Looking for a summit this winter? The King Creek Ridge hike in Kananaskis is a challenging yet rewarding winter trek! You can never go wrong with time outside in Kananaskis Country. So pick a clear day and witness some of the most spectacular views the Canadian Rockies has to offer.
Before you go, you should know that the beginning of the King Creek Ridge hike is very steep. The reward from the ridge is so worth it, but it requires the two-kilometre slog beforehand.
About King Creek Ridge in Kananaskis
Location: Kananaskis Country, Highway 40
Distance: 8 kilometres out and back
Difficulty: Moderate to difficult (very steep sections)
Elevation: 800 metre gain
Time: 4 – 6 hours
Dog-friendly: Dogs are allowed on the trail (on-leash only). I didn’t bring Bella this time, but mountain-friendly dogs would enjoy this one.
Features: Incredible views of Mount Winter, the Kananaskis Lakes, and the surrounding Rocky Mountain landscapes. This steep hike is well worth the views from the ridge.
Finding the King Creek Ridge Trailhead
One nice thing about visiting King Creek Ridge is that the trailhead is quite easy to locate. In the wintertime, and especially with snow on the ground, the packed trail should be fairly obvious.
From Calgary, drive west on the Trans Canada Highway, exit at Kananaskis Country, and then drive south on Highway 40 until you reach the gate closed for the winter. The drive is about 1.5 hours depending on your location in Calgary.
The closed gate is next to the right-hand turn-off into Peter Lougheed Provincial Park. You’ll find parking at the entrance of King Creek Day Use Area. This is a popular spot for hiking and rock/ice climbing, so there will usually be other vehicles, too.
Finally, once you’re geared up with your hiking essentials, walk north across the bridge over the creek and then find the trail on the right-hand side. The hike begins in the forest and becomes steep very quickly.
Looking for easier hikes? 5 Easy Hikes for Rocky Mountain Rookies (Plus a Bonus!)
The First Two Kilometres
The King Creek Ridge hike begins in the woods and becomes very steep for the first 2 kilometres. Over that short distance, you’ll gain about 550 metres in elevation. Once you reach the ridge, the hike becomes more gradual. I highly recommend bringing trekking poles and trail crampons in the winter months.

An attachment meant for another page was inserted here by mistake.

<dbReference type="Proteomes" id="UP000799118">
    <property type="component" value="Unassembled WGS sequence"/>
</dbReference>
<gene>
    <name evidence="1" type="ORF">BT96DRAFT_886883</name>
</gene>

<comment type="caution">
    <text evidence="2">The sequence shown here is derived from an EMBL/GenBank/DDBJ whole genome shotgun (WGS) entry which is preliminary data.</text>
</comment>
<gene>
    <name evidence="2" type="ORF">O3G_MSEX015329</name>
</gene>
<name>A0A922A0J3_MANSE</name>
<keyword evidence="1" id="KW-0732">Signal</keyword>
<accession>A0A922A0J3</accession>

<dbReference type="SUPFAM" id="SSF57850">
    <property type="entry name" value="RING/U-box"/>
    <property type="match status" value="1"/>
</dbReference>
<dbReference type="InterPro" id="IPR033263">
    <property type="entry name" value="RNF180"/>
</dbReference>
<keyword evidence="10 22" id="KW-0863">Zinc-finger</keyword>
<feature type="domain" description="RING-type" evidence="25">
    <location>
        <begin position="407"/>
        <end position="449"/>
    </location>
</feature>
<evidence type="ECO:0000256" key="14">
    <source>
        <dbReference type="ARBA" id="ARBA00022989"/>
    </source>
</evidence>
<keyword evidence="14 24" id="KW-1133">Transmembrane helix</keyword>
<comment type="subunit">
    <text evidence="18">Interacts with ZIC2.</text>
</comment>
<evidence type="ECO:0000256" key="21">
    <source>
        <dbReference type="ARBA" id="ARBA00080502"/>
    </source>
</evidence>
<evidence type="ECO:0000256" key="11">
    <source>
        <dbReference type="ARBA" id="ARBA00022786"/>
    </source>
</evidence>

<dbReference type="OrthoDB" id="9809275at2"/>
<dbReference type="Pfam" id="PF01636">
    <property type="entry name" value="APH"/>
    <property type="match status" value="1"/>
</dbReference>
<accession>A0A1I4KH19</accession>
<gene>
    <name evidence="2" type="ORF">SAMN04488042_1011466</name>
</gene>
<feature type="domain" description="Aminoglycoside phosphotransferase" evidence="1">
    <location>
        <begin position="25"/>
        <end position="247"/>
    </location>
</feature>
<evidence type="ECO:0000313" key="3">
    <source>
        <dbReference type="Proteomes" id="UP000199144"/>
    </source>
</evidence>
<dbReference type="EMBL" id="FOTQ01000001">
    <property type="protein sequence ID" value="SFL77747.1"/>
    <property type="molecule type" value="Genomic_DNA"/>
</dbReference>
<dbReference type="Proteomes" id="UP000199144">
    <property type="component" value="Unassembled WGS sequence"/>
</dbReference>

Be sure to check Avalanche Canada before you head out, to become aware of any potential risk in the area. Kananaskis Country is avalanche country.
The King Creek Ridge Hike To The Summit
After reaching the ridge, the King Creek Ridge hike becomes a gentle rise to the summit. I stopped often to take in the south views of the Kananaskis Lakes and Mount Wintour towering above all the rest. There are several lookoffs where you’ll find views of Highway 40 below; the cars look like ants travelling to and fro.
This ridge offers some of the best views in Kananaskis Country, in relatively short order. The entire 8 kilometre out and back hike takes between 4 to 6 hours depending on your speed. In the winter, it may not be the best trail for children. This is certainly not a trail for inexperienced hikers, though it could be a good place to learn in the summer. If you’re looking for something easy, avoid King Creek Ridge in the wintertime.
There are some spectacular views from the summit. Once you reach the first peak, continue on to the second if it’s safe to do so. When I was there, I able to make my way across the ridge. The views were absolutely worth it!
Winter Safety in the Mountains
In the winter, it’s incredibly important to stick to the snow-packed trail on the ridge. Just six inches to the side of the trail, I stuck my trekking pole deep into the snow covering nearly tip to handle. Off the trail, you risk stumbling onto a snow cornice (an overhanging edge of snow on a ridge) that can create a break or avalanche. This can be a fatal situation. Best to stay on the trail.
You’ll want to make sure you have proper winter clothing and gear to stay safe and have fun on colder winter days. Remember to bring layers. You may not wear your shell at the beginning, but it’s generally useful once you’re on the ridge.
Other Kananaskis Country hikes you might enjoy:
- The Chester Lake Hike in Winter Is Better Than Most
- The Rawson Lake Hike in Alberta (With a Surprise Visit!)
- Hiking the Loop Around Upper Kananaskis Lake in Peter Lougheed Provincial Park
Press play to see what this hike is actually like!
Have you hiked King Creek Ridge, winter or summer? Share your experience in the comments below. Thanks for reading!